In a preferred embodiment of the present invention the flow-through apparatus contains a thin layer chamber. The minimum thickness of the chamber should allow sufficient flow of the bulk viral solution to allow for reasonable swift processing, and to prevent the disruption of virus for whole inactivated virus vaccines. Thus, preferably, the thin layer is at least about 0.1 mm thick for the production of whole inactivated virus. Also, due to the absorbance of the UV radiation by the bulk viral solution, and the need to ensure sufficient irradiation of all virus in the solution, the maximum thickness should not allow any virion to pass through the apparatus without being sufficiently irradiated. Thus, the thin layer should not be thicker than about 1 cm thick. The thin layer is preferably from 0.5 mm to 3 mm thick, and more preferably about 1 mm so that the maximum distance between the UV lamp and the pathogen to be inactivated is less than about 1 mm. Alternatively, the sample may be passed through the lamp parallel to the length of the lamp, so that the sample is irradiated from the outer diameter, rather than the inner diameter, of the sample chamber. Similarly, a lamp within a sample chamber within a lamp (or circle of lamps) could be used as a configuration, irradiating the sample chamber from both the internal and external diameters. In addition, the chamber is preferably designed so that the flow of the sample through the chamber is not strictly laminar, but rather is turbid. This will assist in mixing the virus through the sample medium, ensuring even exposure to the UV radiation.
 In another preferred embodiment of the present application the flow-through apparatus contains an UV inactivation chamber, wherein the UV lamp has a diameter of about 30 mm and the chamber surrounding the UV lamp through which the sample flows has a diameter of about 32 mm. In a preferred embodiment of the present application the chamber has a total volume of about 92 ml.
 The sample to be irradiated can be passed through the apparatus. In a preferred embodiment the sample is cooled while passing the UV irradiation chamber. In a further preferred embodiment of the present invention the sample
passing the UV irradiation chamber has a temperature of about 2 to about 32°C, more preferably of about 2 to about 8°C.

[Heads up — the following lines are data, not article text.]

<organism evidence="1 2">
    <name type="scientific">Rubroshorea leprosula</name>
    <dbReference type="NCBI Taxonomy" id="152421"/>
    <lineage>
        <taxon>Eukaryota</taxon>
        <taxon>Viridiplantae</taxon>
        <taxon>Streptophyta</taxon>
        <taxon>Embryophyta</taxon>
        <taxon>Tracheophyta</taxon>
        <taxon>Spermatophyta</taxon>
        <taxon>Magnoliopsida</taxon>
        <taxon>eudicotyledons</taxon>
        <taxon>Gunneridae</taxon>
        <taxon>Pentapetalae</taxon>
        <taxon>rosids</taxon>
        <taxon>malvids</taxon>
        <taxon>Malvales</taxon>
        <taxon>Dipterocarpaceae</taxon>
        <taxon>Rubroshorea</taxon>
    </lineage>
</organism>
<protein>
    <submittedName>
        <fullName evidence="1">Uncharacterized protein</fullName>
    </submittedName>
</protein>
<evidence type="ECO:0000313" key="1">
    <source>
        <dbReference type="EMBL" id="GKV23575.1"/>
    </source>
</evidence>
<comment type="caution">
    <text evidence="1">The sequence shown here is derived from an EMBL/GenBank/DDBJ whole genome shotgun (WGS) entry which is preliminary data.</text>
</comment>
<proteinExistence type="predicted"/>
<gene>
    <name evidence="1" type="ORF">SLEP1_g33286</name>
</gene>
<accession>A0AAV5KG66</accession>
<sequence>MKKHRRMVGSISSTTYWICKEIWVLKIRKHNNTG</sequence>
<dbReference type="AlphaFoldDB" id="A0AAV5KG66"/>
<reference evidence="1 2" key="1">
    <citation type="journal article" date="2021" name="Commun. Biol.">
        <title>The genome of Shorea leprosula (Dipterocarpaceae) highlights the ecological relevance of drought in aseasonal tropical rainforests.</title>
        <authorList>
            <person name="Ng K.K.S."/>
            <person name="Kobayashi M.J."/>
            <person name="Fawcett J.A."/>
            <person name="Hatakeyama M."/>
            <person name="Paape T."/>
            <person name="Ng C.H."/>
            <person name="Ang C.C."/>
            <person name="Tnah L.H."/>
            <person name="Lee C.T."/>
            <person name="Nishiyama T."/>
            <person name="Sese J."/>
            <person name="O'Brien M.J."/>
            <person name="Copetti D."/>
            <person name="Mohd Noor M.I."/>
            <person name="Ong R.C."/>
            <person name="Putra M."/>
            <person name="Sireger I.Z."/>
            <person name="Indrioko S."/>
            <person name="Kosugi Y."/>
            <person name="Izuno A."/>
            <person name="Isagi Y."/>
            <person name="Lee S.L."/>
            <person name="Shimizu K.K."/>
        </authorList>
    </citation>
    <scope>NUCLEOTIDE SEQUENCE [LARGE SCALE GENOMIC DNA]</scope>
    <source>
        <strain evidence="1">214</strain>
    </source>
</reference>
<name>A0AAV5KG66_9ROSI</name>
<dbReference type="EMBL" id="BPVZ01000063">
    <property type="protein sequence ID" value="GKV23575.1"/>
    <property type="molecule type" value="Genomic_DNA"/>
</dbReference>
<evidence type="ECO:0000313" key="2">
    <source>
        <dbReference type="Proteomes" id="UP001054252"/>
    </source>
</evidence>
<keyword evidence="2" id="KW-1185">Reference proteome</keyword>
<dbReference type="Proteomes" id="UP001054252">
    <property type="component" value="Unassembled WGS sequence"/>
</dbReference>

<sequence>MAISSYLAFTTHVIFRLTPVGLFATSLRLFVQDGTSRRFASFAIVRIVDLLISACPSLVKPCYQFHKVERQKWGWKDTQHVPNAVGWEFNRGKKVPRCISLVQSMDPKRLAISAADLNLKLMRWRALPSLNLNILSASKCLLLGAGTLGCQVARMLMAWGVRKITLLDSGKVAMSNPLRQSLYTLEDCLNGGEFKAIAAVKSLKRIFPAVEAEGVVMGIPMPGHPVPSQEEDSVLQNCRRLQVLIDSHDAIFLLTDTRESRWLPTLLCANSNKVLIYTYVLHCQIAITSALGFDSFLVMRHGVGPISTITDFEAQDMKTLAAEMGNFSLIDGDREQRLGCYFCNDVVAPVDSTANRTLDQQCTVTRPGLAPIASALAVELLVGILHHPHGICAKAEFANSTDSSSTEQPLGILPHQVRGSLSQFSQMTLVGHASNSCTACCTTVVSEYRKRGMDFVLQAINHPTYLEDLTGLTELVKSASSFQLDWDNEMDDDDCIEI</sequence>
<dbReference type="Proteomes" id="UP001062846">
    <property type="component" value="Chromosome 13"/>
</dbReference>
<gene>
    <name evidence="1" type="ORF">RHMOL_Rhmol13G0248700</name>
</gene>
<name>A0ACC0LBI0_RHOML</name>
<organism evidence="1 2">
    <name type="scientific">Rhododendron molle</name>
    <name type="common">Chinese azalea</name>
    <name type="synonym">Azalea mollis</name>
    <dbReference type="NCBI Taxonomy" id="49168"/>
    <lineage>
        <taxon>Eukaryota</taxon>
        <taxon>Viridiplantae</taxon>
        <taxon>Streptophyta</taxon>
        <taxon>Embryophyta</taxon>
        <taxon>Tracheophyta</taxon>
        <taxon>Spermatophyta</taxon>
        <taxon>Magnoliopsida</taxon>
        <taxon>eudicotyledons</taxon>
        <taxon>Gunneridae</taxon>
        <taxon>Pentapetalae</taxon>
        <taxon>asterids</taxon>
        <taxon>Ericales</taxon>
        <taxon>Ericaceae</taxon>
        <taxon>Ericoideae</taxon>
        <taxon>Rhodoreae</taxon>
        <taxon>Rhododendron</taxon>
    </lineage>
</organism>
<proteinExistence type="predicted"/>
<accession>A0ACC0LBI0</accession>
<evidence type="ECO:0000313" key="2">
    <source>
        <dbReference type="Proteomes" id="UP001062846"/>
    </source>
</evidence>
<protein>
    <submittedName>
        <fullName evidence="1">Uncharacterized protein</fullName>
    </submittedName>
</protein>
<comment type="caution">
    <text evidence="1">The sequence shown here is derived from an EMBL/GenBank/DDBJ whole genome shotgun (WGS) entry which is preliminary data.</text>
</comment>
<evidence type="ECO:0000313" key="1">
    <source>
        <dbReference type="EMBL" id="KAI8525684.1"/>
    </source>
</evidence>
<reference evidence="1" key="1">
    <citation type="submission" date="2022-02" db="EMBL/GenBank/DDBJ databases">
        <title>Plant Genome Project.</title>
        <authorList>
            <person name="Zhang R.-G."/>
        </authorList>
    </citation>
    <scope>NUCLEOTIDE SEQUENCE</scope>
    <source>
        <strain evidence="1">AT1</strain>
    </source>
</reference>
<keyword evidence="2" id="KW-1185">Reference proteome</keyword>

Preferably, the flow-rate of the sample in the flow-through apparatus is in the range from about 50 to about 1000 litres per hour, more preferably about 230 to about 480 litres. In an especially preferred embodiment flow-rate of the sample in the flow-apparatus is in the range from about 230 to about 250 litres per hour, more preferably about 240 litres per hour. These preferred flow rates, exemplified in the examples, allow for the economical large scale UV processing of the bulk viral solution.
 In a preferred embodiment, the contact time depends on the length of the sample chamber in which the sample is exposed to the UV radiation, and the flow rate of the sample through the chamber. Thus, the effective dose which can be simply adjusted by increasing the number of UV-lamps arranged in the flow-through apparatus, increasing the effective length of the sample chamber exposed to UV radiation. Alternatively, using a same number of longer lamp-chambers will increase the effective dose, as using a larger number of shorter lamp-chambers may be equivalent to the same effective dose.
 In a further preferred embodiment of the present application the step of subjecting the sample to an effective dose of UV light in a flow-through apparatus is repeated in a cyclic or serial manner. It may be repeated for about 2 to about 10 times. In a preferred embodiment of the present application the step of subjecting the sample to an effective dose of UV light in a flow-through apparatus is repeated for about 2 to about 5 times and in a more preferred embodiment of the present application it is repeated for about 2 to about 3 times. An added benefit to using multiple lamp chambers in serial, or recirculated flow through the same lamp, is that the sample may be more thoroughly mixed between chambers or cycles to ensure even exposure of the virus to the UV radiation.
 After the virus in the sample has been inactivated, the inactivated virus may then be purified for use in various applications, including vaccine and other pharmaceutical compositions. According to another preferred embodiment of the
invention, the method of inactivation further comprises a step of purifying the inactivated virus in the sample to pharmaceutical purity and formulating the purified virus into a pharmaceutical composition for used as a vaccine. Purification may be accomplished by means known in the art, including, but not limited to, filtration or diafiltration, chromatography (e.g.,, size exclusion, ion exchange, immunoaffinity, and the like,) or centrifugation. Alternatively, the virus may be purified prior to inactivation by the methods of the invention.